Few, if any, can matchup with the Vancouver Canucks’ 1-2-3 centre punch in the playoffs

Photo credit:© Bob Frid-USA TODAY Sports
Stephan Roget
3 days ago
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The Vancouver Canucks have hit the 2024 Stanley Cup Playoffs running. It’s still quite a jog from here on out, but they say the first kilometre is what sets the pace, and the Canucks are already sprinting.
There’s no one reason why. But one of the primary reasons why is the way in which they’ve structured their top-nine forward corps around what might just be the strongest 1-2-3 centre punch in the entire NHL.
Elias Pettersson, at least as of Game 1, plays between Nils Höglander and Sam Lafferty (though that third spot will inevitably rotate.)
JT Miller is back between Brock Boeser and Pius Suter.
Elias Lindholm has been placed between the dynamic duo of Dakota Joshua and Conor Garland.
It was the latter trio that made all the difference in Game 1 against the Nashville Predators, combining for three of the Canucks’ four goals, including the game-winner. But when one looks at those forward lines, one can’t help but feel as though any of them and each of them is capable of having just as good a game. And, should the Canucks’ playoff run turn into a marathon, they’re going to need each to step up at different times.
Which should all be part of the Canucks’ plan. What’s more difficult to figure out is how any potential opposition plans to matchup with what the Canucks’ have on deck up the middle.
We wrote following Game 1 about the Canucks’ remarkably balanced performance from their rebuilt blueline. Carson Soucy played the fewest minutes at 17:27, and the rest all played at least 19:00.
What that balance gives the Canucks is a chance to roll out three very competent defensive pairings, each capable of taking one their own matchups against top-six opposition for an abundance of minutes.
But you know who doesn’t have that? Most of the other playoff teams.
As we mentioned in that previous article, most playoff teams have more of a top-four-heavy configuration on the backend, with at least of their pairings condemned to sub-15-minute games. Which is not to say that these teams don’t also have three good pairings. But three pairings capable of regularly skating shifts against a Pettersson, a Miller, or a Lindholm?
That’s a lot harder to come by, even when we’re only looking at those teams good enough to have made the playoffs in the first place.
It’s certainly not the Nashville Predators, who had Luke Schenn skating just 11:44 in Game 1.
As we look around the playoff rosters, we note the preposterously-deep Carolina Hurricanes and, closer to home, the Vegas Golden Knights as the only other teams with a full three D pairings that they could reasonably feel comfortable putting out there against a Pettersson, Miller, or Lindholm on a shift-by-shift basis.
Already, this places the Canucks at a major advantage against anyone else.
Of course, D pairings aren’t the only thing that can match up with centre depth. There’s also other centres. But then we’re left with a similar question of which other playoff teams can offer up a 1-2-3 centre punch to compete with that of the Canucks, and a similar answer of: “not many.”
The Dallas Stars could make a claim, with the trio of Roope Hintz, Wyatt Johnston, and Matt Duchene down the middle. Defending champs Vegas are always in the discussion, including this one with Jack Eichel, Tomas Hertl, and William Karlsson. The LA Kings and Carolina Hurricanes, while being unable to match the offensive potency of Vancouver’s centres, could at least offer compelling one-to-one matchups via trios of Anze Kopitar, Philip Danault, and P-L Dubois and Sebastian Aho, Jordan Staal, and Jesperi Kotkaniemi.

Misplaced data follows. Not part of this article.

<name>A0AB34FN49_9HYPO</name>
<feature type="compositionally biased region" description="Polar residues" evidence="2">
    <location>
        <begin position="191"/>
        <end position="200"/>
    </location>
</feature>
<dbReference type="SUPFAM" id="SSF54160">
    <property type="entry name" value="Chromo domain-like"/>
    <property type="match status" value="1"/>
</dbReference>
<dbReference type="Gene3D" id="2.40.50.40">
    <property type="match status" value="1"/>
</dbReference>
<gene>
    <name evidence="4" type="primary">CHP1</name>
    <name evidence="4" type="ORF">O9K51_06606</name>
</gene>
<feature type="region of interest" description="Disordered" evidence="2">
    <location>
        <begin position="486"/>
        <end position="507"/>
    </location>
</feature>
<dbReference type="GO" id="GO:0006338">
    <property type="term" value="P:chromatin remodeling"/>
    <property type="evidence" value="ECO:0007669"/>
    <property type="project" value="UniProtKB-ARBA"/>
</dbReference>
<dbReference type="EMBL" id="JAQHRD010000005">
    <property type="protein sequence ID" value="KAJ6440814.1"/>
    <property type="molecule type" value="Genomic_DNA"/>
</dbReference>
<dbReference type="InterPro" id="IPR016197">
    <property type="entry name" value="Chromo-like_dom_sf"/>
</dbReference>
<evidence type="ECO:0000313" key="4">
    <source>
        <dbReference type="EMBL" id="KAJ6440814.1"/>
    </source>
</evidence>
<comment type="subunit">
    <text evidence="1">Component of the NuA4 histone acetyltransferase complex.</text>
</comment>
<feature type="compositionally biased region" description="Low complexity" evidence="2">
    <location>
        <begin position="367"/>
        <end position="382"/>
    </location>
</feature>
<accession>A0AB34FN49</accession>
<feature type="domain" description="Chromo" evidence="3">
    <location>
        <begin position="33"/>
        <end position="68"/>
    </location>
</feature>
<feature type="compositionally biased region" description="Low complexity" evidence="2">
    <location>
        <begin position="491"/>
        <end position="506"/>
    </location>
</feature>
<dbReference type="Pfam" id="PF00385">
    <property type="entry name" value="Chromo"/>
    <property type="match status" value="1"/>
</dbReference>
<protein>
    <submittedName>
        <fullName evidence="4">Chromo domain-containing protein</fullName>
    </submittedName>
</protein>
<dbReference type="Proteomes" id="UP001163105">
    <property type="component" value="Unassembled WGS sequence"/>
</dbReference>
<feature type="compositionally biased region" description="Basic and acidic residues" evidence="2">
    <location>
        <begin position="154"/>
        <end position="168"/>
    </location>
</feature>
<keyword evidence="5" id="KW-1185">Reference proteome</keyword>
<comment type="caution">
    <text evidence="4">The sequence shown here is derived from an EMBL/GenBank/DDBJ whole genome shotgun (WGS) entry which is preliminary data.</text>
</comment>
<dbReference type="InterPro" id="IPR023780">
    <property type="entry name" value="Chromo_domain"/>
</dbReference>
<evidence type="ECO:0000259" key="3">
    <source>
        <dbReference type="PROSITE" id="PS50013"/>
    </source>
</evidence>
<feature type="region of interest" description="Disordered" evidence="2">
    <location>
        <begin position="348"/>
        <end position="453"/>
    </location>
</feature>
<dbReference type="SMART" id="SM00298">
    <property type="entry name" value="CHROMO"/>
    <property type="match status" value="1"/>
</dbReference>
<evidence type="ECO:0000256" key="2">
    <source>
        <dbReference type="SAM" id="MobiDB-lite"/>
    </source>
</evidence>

Anyone else is going to have an excessively difficult time coming up with a game-plan to counter the Canucks’ top-nine.
It doesn’t take a genius strategist to game this one out. It’s a numbers game, and even a team with home-ice advantage needs to figure out which lines and which pairings to put out against which opposition.
If you’re playing the Canucks right now, who do you put out your best defensive pairing against? Is it the Miller line? Is it Pettersson? Then who gets your second-best defensive pairing?
Either way, you’ve potentially then condemned your third pairing to being eaten alive by the unstoppable trio of Joshua-Lindholm-Garland.
Switch the matchups around anyway you like, and the result is the same. One of those Canucks’ centres is going to get less defensive attention than they should, and that will result in greater offensive opportunities.
The same goes for centre matchups. It all boils down to the opposition’s third-best centres playing against one of Pettersson, Miller, and Lindholm, and that’s something that can’t help but to give the Canucks an advantage in this current series and most potential series to come.
It’s not new knowledge or anything. It’s long been accepted that centre depth is a requirement to win in the playoffs, and the 1-2-3 punch is something the Canucks have certainly tried before, but with Bo Horvat in the Lindholm slot.
Actually putting that 1-2-3 punch together, and building a competent and competitive team around that centre core is another challenge altogether, but one that GM Patrik Allvin and Co. have tackled with aplomb.
Which is, as we feel compelled to switch into anti-jinx mode, not to say that the Canucks are going to get any automatic or easy wins just on the strength of their centres alone. This is still the playoffs, and well-built teams go home each and every round.
It’s just to highlight an important competitive advantage that the Canucks have carved out for themselves, and in particular one that is not shared or really counterable around much of the rest of the league.
And isn’t that nice to hear about something so pivotal?
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